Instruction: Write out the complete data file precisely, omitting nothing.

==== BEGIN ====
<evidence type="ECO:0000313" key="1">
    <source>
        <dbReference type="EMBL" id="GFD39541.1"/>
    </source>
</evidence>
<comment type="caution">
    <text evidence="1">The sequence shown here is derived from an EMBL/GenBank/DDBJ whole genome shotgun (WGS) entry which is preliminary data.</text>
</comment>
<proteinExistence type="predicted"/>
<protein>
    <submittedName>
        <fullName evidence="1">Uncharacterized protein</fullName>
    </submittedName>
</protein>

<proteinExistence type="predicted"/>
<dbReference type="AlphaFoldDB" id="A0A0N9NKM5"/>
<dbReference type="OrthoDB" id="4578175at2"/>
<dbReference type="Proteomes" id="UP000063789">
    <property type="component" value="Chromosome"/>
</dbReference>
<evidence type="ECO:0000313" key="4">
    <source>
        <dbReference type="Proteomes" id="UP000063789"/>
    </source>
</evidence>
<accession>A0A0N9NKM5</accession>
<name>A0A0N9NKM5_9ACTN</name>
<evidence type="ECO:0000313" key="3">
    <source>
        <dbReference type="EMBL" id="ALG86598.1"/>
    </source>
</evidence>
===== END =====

<evidence type="ECO:0000313" key="1">
    <source>
        <dbReference type="EMBL" id="GFD39541.1"/>
    </source>
</evidence>
<comment type="caution">
    <text evidence="1">The sequence shown here is derived from an EMBL/GenBank/DDBJ whole genome shotgun (WGS) entry which is preliminary data.</text>
</comment>
<proteinExistence type="predicted"/>
<protein>
    <submittedName>
        <fullName evidence="1">Uncharacterized protein</fullName>
    </submittedName>
</protein>

<proteinExistence type="predicted"/>
<dbReference type="AlphaFoldDB" id="A0A0N9NKM5"/>
<dbReference type="OrthoDB" id="4578175at2"/>
<dbReference type="Proteomes" id="UP000063789">
    <property type="component" value="Chromosome"/>
</dbReference>
<evidence type="ECO:0000313" key="4">
    <source>
        <dbReference type="Proteomes" id="UP000063789"/>
    </source>
</evidence>
<accession>A0A0N9NKM5</accession>
<name>A0A0N9NKM5_9ACTN</name>
<evidence type="ECO:0000313" key="3">
    <source>
        <dbReference type="EMBL" id="ALG86598.1"/>
    </source>
</evidence>